Normile v Miller

Dispute

Plaintiff conveyed an offer of purchase of real property to a defendant-seller which contained a time limit for acceptance. Defendant-seller modified the terms of the offer and signed it, then returned it for acceptance by plaintiff. Plaintiff neither accepted nor rejected. Thereafter, defendant seller entered a contract with a third party (who was later joined as another plaintiff) for the sale of the property. After learning of this sale, but before the time limit conveyed in plaintiff’s original offer, plaintiff executed defendant’s counteroffer and made an earnest deposit.

Both the initial plaintiff-offeror and the third-party plaintiff sued for specific performance. Trial court granted the third-party plaintiff’s motion for summary judgment and specific performance of that third-party contract. Initial plaintiff-offeror appealed and it was affirmed, and that affirmation was appealed on petition.

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Rules of law

  • An offer may contain a time limit, which causes that offer to automatically revoke upon expiration. The offeror is the creator of the offer and any such limit.
  • An option is a separate contract, supported by consideration, in which an independent offer is guaranteed to remain open and exclusive for a certain period.
  • A conditional or modified acceptance is a rejection of the initial offer and creates a counteroffer.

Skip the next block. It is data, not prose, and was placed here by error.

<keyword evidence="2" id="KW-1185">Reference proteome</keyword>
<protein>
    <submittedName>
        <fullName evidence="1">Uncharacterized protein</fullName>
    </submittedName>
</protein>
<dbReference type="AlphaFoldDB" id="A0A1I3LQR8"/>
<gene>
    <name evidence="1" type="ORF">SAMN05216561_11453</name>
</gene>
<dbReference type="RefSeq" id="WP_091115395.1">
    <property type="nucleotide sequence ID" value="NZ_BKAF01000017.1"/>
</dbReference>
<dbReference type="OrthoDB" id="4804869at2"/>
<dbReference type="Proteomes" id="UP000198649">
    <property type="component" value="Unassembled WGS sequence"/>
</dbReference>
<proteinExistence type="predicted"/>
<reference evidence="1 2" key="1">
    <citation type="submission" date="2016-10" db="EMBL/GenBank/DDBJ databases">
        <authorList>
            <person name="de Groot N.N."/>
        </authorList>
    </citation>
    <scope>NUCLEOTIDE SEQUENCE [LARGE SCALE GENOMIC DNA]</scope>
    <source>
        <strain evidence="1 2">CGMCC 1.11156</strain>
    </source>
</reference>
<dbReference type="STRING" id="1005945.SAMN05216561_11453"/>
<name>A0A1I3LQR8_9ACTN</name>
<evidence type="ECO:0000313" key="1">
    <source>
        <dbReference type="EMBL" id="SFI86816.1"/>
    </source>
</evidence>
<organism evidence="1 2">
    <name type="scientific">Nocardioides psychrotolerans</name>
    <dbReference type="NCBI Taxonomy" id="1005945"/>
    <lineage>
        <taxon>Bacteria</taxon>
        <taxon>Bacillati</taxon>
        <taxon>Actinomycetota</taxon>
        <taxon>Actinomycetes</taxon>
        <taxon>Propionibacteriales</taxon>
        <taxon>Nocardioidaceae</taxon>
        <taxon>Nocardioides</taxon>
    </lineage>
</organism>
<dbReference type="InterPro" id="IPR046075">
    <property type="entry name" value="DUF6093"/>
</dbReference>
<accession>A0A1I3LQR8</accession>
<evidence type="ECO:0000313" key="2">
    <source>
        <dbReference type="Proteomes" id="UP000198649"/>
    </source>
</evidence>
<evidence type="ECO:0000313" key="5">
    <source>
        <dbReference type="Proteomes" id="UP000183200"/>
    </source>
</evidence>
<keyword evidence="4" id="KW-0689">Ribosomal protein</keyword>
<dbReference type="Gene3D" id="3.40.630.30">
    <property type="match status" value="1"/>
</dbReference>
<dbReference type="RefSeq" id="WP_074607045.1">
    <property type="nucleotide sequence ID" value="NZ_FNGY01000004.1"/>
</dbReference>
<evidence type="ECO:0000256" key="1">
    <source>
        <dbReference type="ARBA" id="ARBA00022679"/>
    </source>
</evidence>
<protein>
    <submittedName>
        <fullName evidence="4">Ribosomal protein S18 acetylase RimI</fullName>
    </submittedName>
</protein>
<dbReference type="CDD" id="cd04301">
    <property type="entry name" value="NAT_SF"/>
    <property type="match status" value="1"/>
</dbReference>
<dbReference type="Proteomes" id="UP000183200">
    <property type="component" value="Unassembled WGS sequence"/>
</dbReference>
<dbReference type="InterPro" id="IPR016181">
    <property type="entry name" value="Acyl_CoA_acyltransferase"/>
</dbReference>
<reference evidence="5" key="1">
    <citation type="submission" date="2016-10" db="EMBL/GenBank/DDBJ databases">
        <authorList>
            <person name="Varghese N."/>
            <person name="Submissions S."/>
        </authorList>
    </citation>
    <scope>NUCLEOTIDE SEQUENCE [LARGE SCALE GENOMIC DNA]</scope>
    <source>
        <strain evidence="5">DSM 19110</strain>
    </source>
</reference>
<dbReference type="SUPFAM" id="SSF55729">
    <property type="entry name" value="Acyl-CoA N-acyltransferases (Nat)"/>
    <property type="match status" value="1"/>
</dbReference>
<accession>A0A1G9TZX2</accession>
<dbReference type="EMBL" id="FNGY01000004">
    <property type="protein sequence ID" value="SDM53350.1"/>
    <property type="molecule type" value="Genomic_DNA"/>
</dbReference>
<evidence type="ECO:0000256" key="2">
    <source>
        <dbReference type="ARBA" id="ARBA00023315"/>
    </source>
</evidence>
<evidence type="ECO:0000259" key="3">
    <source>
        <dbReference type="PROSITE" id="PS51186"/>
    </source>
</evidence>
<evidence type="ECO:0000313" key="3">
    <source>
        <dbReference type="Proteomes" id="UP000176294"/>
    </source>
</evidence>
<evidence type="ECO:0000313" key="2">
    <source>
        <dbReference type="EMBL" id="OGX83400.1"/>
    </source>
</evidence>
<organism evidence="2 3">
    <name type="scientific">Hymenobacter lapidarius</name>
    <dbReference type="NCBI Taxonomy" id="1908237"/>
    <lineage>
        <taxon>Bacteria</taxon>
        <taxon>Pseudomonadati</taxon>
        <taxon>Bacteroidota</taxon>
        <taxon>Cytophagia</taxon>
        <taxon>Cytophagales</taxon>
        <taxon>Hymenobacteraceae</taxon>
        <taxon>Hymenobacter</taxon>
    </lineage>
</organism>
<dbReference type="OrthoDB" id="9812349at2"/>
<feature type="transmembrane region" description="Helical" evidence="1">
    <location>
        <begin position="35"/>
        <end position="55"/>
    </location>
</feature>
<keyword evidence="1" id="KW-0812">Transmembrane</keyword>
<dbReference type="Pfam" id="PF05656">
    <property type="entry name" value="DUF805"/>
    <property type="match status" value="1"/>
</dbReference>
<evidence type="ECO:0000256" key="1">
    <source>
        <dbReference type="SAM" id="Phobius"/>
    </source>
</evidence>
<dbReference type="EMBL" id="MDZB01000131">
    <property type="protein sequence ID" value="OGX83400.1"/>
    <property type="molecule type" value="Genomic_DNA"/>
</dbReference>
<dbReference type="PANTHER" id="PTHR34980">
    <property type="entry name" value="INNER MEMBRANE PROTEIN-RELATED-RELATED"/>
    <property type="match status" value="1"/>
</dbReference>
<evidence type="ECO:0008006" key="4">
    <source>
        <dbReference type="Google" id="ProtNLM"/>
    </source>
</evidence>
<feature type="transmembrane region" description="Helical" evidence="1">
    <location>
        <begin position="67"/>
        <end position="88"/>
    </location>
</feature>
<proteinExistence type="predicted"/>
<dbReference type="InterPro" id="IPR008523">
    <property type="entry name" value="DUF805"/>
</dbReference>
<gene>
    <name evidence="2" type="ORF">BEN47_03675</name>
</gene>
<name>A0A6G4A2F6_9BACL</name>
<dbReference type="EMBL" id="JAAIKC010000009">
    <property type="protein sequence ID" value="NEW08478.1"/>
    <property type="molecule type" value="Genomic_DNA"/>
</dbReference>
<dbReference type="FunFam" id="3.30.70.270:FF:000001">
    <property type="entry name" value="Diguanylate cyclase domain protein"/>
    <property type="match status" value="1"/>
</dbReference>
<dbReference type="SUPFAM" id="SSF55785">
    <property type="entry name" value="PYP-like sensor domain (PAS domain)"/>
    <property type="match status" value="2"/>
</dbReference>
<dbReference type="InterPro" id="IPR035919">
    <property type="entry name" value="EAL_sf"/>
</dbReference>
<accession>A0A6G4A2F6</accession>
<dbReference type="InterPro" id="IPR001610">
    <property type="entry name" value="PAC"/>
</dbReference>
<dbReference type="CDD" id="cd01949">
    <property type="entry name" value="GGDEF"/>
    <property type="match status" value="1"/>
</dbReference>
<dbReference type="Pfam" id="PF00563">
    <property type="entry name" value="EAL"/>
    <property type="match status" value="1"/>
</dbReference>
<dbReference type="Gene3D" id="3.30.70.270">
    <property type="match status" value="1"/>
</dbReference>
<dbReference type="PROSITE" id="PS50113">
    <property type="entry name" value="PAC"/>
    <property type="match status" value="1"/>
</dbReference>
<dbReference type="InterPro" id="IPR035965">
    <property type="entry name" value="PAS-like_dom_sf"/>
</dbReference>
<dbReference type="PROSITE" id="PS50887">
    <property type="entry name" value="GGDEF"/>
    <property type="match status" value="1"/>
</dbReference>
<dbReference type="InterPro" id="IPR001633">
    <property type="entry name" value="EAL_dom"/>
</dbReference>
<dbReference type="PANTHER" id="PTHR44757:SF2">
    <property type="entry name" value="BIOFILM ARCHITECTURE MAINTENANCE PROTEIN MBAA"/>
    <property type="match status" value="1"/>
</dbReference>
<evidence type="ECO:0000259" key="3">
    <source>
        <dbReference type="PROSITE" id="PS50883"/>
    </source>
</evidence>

Arguments

Plaintiff argued that the counteroffer had left the property “off the market” until the time specified in the original offer, in essence creating an option on the property. Both defendant seller and the third-party plaintiff argued that the counteroffer revoked the original offer, with its time limit, and represented a new offer which was revocable; they argued this new offer was revoked when the new contract was entered and the plaintiff was notified of the same.

Conclusion

The court modified and affirmed the decision of the Court of Appeals, holding for the defendant and third-party plaintiff. They found that the time limit in the original offer did not carry over into the counteroffer conveyed by the conditional acceptance, and that no option existed because the defendant had never intended to convey an option (and no consideration existed to support such a contract). Thus, the plaintiff’s attempts to accept the counteroffer after learning of the actual sale was fruitless, as their power of acceptance had already been revoked.

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